Thursday, December 27, 2007

2007 kept Home Ministry in tenterhooks

Wednesday, 26 December , 2007, 12:01

New Delhi: As violence hit several areas in the northeast and a spate of terror attacks struck fear across the country in 2007, the Home Ministry geared itself to face fresh challenges of terrorism and naxal menace in 2008.

The distant northeast kept hogging the headlines almost throughout the year for all the wrong reasons. It started with the massacre of nearly 70 Hindi-speaking migrant workers in Upper Assam in January 2007 and the killing fields of the State saw more bloodshed in the months to follow.

Trigger-happy ULFA activists kept security forces busy throughout the year, which saw a tribal upsurge late in the year in support of the demand of Adivasis that they should be treated as Scheduled Tribe. The bomb blast in Rajdhani Express train in December 2007 gave a gory end to the already blood-stained violence graph in the State.

The outgoing year saw terrorist attacks in Hyderabad, Ajmer, Ludhiana and in certain cities of Uttar Pradesh, even as naxals kept security forces on tenterhooks in Jharkhand, Chhattisgarh, Bihar, Orissa and some other States.

By torching public property, uprooting railway lines and laying landmines to target mostly securitymen, the Maoists gave the security establishment sleepless nights.

The Home Ministry was on its toes and held review meetings at regular intervals for fresh strategies to deal with the overall security scenario. It advocated better surveillance along the coastal areas to keep terrorists away and toyed with the idea of having a federal crime agency as suggested by various panels on police reforms.

The pattern of terrorist violence in the country this year showed that militancy was travelling towards the southern region as Hyderabad bore repeated brunt of terror attacks. Previously, terrorist attacks occurred mostly in north India.

In May 2007, the Mecca Masjid blast at the time of Friday prayers and the subsequent police firing left 14 persons dead and 50 others injured.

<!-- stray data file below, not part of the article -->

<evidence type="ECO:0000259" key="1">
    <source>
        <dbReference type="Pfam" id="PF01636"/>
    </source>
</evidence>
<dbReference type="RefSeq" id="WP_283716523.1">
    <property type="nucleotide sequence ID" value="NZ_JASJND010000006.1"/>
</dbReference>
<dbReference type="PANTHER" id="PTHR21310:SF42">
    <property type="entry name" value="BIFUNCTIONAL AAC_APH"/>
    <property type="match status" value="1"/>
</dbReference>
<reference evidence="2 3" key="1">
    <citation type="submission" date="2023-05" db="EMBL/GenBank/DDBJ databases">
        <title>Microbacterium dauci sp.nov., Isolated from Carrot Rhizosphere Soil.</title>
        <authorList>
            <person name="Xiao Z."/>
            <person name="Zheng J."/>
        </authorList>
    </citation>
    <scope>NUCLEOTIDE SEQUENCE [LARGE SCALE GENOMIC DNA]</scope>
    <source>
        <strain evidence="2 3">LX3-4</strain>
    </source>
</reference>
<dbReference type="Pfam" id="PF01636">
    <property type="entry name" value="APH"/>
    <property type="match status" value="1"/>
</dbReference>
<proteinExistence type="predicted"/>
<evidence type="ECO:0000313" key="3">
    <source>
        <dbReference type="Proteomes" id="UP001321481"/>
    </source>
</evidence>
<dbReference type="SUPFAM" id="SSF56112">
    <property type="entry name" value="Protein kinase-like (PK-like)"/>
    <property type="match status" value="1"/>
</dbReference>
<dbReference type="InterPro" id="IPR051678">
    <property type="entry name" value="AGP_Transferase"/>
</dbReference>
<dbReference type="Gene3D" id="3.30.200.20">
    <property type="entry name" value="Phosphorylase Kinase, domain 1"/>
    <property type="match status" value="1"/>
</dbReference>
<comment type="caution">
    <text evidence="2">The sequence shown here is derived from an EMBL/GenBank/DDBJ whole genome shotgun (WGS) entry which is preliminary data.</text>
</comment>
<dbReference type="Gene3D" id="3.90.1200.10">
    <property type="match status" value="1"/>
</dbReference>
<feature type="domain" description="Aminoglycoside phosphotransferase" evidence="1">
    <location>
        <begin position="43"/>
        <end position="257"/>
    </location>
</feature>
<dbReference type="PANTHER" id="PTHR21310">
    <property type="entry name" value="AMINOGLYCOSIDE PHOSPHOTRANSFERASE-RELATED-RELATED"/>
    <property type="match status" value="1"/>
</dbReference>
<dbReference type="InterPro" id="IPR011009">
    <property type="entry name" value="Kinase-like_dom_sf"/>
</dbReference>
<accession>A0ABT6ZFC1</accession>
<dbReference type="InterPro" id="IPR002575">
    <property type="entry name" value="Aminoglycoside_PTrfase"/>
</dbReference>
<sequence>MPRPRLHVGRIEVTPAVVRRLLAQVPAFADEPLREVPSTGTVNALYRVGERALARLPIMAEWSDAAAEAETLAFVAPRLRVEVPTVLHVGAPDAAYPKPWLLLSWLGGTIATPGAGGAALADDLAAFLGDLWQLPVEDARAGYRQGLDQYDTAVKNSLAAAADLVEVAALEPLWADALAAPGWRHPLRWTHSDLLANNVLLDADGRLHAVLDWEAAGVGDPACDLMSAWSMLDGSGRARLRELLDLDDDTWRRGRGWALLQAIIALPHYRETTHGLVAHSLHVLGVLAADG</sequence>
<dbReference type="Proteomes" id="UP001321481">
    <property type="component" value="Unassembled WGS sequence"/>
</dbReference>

Barely three months later, in August, explosions hit two areas in Hyderabad again claiming 32 lives and leaving 35 others hurt.

Fears of Home Minister Shivraj Patil that militants might target innocent people in crowded and religious places came true again and again as terrorists carried out an explosion in the famous Dargah Sharif in Ajmer, killing three persons and injuring 17 others in October 2007. The hands of LeT and HuJI were suspected to be behind the incident.

The same month, militants detonated a bomb in a cinema hall in Ludhiana, in which Babbar Khalsa's role was suspected.

As the year was preparing to say good bye, a series of bomb blasts occurred almost simultaneously in three Uttar Pradesh courts at Lucknow, Varanasi and Faizabad, in November 2007. The incident came on the heels of Uttar Pradesh police busting a JeM module allegedly trying to target Congress leader Rahul Gandhi.

Looking Back: The highs and lows of 2007

With these incidents having trans-border links and inter-state dimensions, suggestions of Prime Minister Manmohan Singh and the Home Minister for having a federal crime agency got greater focus though many States have voiced reservations.

Gun-toting naxals had a field day in the most troubled states of Bihar, Chhattisgarh, Jharkhand and Orissa, shooting innocent people and killing security personnel to establish their reign of terror.

In Chhattisgarh, armed Maoists stormed a police camp in Ranibodli village in Bijapur district and killed 49 policemen and special police officers in one go in March 2007.

Latest data available with the security establishment shows that there have been 1,285 incidents and 571 casualties among security personnel and civilians till October 2007 against 1,509 incidents and 610 casualties in the same period last year, reflecting that the menace still continued despite efforts to contain it.

Among the 11 naxal-hit States, Chhattisgarh topped the list with 311 casualties, followed by Jharkhand with 123 and Bihar 53.

Issues like coastal security, terrorism, organised crimes and smuggling of narcotics topped the agenda during the Home Secretary's visit to Maldives in January 2007. Border management was the key topic of discussion at the Home Secretary-level talks India had with Myanmar and Bangladesh.

SAARC Home Ministers and Secretaries met in New Delhi to discuss the entire gamut of security-related issues and it was decided that actionable intelligence should be shared from time to time. India also hosted the Asia Ministerial Conference on Disaster Risk Reduction which was attended by 50 countries.

The year also saw V K Duggal passing on the baton of Union Home Secretary to Madhukar Gupta on March 31, 2007.

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